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Rosy Quince

Serves: Makes 6 servings

Ingredients:

  • 2 pounds quinces, washed and patted dry
  • 2 cups (16 ounces) white wine, such as Sauvignon Blanc
  • 2 cups (16 ounces) water
  • 1 cup (7 ounces) sugar
  • Zest of ½ orange, in strips
  • 1 (3- or 4-inch) cinnamon stick
  • 1 teaspoon cardamom seeds
  • Honeyed Yogurt or Vanilla
  • crème fraîche, for serving

Procedures:

  • Use a sharp vegetable peeler to remove the quince skin. Cut in half with a chef's knife (be careful here—the flesh is very hard). Use a melon baller to scoop out the center core and seeds. Reserve the peels and cores. Slice the fruit into ½-inch thick slices. Put the slices in the medium bowl, cover with plastic wrap, and set aside until needed. The fruit will turn brown, but don't worry—once fully cooked, it will turn pink.


  • Place the peels and cores in the medium saucepan and add the wine, water, sugar, orange zest, cinnamon stick, and cardamom seeds. Warm over medium heat until the mixture begins to simmer and the sugar dissolves. Reduce the heat, cover, and cook at a gentle boil for 30 minutes. The peels and cores are very flavorful and, with the other flavorings, will make a quince "stock" in which to poach the fruit. Strain the mixture through a medium-mesh strainer and return the liquid to the pan.


  • Add the quince slices to the pan and bring the mixture back to a boil over medium heat. Reduce the heat to very low, cover, and cook at the lowest possible simmer. Continue to cook, gently stirring the fruit once or twice to ensure that it cooks evenly, for 1½ to 2 hours, until the fruit is very tender and a beautiful deep rose to orange color. The fruit will be tender long before it has turned the beautiful color you want, so don't be tempted to remove it from the heat too early. Quinces have the amazing ability to hold their shape long after they are cooked through, so be patient.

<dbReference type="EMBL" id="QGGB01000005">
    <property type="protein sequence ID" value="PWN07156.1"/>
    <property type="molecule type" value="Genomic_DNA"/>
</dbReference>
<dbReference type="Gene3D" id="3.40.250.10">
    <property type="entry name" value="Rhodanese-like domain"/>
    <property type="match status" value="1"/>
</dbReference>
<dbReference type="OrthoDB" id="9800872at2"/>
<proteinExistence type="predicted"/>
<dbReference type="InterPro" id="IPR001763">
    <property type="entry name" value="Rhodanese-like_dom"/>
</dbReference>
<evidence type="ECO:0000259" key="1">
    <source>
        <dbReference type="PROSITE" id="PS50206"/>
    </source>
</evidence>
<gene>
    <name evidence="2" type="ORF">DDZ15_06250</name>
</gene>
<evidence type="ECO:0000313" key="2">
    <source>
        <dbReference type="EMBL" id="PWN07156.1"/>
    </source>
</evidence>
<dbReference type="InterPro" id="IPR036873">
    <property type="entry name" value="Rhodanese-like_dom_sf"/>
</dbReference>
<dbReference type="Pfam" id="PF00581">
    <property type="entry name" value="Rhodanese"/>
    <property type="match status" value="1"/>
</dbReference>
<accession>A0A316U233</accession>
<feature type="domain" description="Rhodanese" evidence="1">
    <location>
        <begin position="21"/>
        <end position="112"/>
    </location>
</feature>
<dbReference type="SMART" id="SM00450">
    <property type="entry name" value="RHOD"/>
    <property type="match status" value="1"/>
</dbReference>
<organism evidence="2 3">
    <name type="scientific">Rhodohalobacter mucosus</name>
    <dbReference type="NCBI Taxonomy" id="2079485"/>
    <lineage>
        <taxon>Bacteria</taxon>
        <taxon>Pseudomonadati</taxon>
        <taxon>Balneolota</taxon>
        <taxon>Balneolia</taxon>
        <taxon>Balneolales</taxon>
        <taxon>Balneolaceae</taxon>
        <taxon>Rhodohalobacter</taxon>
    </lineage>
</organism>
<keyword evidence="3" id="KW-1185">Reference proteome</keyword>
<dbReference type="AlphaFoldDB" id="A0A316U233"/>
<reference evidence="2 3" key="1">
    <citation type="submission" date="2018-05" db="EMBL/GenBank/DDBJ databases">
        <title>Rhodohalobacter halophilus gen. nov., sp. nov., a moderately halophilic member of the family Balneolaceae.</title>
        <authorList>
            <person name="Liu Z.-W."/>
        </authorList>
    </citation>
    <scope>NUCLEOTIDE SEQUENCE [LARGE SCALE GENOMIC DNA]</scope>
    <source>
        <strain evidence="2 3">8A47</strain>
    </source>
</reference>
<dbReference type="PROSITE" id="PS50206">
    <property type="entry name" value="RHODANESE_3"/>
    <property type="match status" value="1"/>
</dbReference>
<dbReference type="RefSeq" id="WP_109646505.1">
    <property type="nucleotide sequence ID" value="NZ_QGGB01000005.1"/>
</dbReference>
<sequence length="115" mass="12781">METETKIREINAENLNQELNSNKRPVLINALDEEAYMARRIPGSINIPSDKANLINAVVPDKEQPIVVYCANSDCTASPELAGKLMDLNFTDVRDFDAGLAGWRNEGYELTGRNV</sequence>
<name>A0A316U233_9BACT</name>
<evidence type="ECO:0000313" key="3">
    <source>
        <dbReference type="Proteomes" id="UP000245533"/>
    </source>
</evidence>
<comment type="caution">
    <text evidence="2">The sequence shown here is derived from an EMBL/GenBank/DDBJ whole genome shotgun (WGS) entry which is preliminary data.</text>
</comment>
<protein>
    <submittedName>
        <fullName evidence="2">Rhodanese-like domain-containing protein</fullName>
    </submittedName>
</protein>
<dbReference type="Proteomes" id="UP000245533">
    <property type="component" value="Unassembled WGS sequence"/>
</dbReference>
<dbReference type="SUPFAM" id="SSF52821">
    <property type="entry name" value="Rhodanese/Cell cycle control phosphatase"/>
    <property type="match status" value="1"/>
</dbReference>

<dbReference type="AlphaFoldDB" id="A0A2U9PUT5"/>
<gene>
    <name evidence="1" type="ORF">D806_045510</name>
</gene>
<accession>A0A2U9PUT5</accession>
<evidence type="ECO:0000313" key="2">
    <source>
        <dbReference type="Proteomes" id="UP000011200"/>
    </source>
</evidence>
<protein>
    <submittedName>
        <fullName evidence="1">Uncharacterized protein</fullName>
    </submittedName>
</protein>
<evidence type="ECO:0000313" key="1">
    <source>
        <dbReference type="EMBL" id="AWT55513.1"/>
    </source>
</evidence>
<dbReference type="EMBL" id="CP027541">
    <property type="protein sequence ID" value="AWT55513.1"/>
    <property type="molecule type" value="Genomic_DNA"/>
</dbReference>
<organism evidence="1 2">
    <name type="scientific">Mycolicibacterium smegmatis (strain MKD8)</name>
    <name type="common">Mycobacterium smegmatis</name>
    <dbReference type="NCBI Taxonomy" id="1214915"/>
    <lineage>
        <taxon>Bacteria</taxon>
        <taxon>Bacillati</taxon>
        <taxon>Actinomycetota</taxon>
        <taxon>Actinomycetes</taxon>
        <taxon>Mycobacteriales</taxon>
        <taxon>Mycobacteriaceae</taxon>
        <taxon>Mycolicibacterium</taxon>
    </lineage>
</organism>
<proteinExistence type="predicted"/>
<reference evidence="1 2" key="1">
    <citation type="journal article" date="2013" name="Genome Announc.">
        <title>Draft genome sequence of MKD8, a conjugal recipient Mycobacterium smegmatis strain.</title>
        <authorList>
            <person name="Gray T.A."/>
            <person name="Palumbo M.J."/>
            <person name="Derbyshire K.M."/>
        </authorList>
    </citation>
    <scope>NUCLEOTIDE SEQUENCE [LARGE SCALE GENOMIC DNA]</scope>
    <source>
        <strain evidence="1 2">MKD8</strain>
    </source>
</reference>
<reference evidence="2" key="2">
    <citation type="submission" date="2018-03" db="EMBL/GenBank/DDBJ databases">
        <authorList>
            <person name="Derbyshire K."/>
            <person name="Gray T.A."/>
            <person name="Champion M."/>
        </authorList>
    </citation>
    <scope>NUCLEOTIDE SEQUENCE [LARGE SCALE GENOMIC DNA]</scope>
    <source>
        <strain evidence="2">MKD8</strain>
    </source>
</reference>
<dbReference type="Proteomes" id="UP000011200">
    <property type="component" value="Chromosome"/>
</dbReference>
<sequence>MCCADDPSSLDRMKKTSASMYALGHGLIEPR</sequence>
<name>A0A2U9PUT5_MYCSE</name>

• Gently pour the contents of the pan into the large bowl and set aside to cool. If you would like the poaching liquid to be a bit thicker and deeper in color, return the liquid to the pan and boil over medium heat until reduced to 1¼ to 1½ cups. Cool the reduced poaching liquid and pour it over the quince slices. Spoon the quinces into compote dishes and top each one with a spoonful of vanilla crème fraîche, honeyed yogurt, or almond cream.
  • by Sur La Table & Andrews McMeel Publishing

     
     
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